Concerto Concert Weaves a Spell

By Joan Pritchard

Saturday, March The chapel at Trinity College provided just the right warmth and ambience to sustain an exquisite performance of Handel, Albinoni, Dubois and Poulenc played by organ soloist Ezequiel Menéndez and an 18 piece professional orchestra conducted by Adrian Sylveen. Ezequiel deftly extracted colors, subtleties and heft from the Austin organ without overpower- ing the ensemble. Handel’s Concerto in F joyfully danced while the Adagio in G Minor by Albinoni, played at a glacial pace, exuded passionate drama in every phrase. Who knew that a baroque piece could be so romantic?

Natasha Ulyanovsky, who was2c18884c4984ab0d3867b2d625c2e25e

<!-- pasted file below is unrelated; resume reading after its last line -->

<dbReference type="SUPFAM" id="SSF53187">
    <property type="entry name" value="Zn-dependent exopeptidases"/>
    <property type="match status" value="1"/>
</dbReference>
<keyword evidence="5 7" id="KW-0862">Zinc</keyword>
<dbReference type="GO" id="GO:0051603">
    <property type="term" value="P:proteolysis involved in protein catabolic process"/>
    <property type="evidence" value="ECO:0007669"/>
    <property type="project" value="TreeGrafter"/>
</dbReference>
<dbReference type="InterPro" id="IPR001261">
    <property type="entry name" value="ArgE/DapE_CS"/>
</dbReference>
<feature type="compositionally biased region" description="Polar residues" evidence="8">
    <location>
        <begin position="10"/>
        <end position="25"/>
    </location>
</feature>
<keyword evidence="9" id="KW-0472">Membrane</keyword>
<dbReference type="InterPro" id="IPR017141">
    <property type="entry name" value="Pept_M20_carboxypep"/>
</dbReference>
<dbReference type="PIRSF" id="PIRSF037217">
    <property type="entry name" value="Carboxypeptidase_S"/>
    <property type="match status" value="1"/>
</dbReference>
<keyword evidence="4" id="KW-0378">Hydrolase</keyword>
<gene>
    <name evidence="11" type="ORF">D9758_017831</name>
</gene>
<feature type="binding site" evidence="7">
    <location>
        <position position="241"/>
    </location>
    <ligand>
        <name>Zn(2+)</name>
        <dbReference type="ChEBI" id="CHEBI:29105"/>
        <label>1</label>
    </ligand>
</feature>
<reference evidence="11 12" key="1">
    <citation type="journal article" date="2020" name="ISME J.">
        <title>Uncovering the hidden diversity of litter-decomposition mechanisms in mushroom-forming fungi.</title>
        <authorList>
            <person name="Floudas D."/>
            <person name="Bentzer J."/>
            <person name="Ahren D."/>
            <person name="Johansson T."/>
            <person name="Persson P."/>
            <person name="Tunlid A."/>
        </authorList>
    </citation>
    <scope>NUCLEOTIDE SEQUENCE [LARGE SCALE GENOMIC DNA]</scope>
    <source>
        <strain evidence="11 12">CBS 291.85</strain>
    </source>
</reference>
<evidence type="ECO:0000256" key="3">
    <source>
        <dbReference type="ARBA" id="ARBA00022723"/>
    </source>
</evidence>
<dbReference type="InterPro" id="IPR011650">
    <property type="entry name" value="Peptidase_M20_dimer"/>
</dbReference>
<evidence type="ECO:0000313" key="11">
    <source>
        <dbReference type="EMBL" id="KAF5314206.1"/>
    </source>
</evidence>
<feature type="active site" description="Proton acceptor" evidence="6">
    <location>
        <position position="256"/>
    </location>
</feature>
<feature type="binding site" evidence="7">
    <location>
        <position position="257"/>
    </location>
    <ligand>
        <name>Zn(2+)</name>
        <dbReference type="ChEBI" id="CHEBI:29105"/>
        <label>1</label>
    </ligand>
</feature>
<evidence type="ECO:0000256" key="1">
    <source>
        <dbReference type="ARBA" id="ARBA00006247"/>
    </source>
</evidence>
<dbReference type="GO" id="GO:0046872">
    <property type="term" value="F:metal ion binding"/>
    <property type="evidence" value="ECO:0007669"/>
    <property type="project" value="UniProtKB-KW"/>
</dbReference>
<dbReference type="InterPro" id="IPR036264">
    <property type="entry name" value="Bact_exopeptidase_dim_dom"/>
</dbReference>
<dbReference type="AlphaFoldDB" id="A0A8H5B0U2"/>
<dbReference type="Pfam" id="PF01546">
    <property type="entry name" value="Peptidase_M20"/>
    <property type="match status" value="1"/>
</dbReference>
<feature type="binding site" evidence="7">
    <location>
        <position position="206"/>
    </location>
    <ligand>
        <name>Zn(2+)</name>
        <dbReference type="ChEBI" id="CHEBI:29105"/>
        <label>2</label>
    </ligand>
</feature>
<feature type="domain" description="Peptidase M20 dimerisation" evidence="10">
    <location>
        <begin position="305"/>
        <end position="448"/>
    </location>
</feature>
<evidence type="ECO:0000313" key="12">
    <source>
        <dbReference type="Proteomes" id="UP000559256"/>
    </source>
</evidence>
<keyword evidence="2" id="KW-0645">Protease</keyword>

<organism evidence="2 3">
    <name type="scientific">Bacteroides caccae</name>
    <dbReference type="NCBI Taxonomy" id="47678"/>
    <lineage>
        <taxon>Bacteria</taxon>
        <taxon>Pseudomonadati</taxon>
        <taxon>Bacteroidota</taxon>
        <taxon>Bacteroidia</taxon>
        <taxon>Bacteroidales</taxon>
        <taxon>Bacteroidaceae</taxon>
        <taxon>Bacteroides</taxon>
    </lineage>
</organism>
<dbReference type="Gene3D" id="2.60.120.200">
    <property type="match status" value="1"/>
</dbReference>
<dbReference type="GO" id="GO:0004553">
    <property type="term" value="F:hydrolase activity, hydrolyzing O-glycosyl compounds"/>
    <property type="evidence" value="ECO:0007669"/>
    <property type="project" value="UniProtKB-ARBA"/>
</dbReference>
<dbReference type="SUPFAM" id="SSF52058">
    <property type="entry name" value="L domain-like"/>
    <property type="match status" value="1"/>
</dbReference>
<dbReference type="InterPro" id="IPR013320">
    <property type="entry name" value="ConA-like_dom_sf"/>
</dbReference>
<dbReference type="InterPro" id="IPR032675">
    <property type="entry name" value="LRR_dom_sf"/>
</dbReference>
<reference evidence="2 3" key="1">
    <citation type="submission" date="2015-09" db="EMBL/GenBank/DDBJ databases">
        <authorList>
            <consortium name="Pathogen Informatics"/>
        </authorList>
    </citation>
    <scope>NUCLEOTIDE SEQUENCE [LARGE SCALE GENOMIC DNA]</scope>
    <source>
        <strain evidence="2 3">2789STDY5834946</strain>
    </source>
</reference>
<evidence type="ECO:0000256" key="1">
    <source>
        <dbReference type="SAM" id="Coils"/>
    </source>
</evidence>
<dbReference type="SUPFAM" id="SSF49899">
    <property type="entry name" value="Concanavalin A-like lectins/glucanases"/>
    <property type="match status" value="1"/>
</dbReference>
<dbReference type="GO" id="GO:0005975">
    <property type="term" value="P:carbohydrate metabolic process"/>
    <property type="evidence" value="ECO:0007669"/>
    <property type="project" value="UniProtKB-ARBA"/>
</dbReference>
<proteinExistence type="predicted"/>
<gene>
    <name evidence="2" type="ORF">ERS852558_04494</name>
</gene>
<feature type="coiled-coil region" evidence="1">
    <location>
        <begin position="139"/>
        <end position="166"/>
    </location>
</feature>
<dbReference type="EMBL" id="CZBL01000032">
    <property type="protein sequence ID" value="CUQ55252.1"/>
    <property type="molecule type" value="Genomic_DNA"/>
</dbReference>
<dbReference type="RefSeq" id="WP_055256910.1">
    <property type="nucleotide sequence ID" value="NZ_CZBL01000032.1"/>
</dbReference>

scheduled to play a Rheinberger
concerto, was unable to perform
due to illness. In her place, Eze-
quiel programmed two pieces by
Dubois – Méditation Prière and
Ave Maria — that included a violin
solo, a soprano solo and a piano
part along with the organ and
ensemble. It was an opportunity
to hear sacred music in an instru-
mentation that one is not likely to
encounter very often in church or
in the concert hall. Though Dubois can sound syrupy, it was at its best in the chapel acoustics. The finale – the Poulenc Concerto — exhibited its usual roar and rhythm. Both the ensemble and the organist were up to the task of rousing the audience with a dramatic finish.

An attentive crowd enjoyed the concert. Many thanks go to Adrian Sylveen for pulling the orchestra together with few rehearsals, the chapter board for negotiating all the logistics, and especially to John Rose and the Trinity College Concert Series for co-sponsoring this event. It was enormously successful and we hope that perhaps another such concert will take place in the future.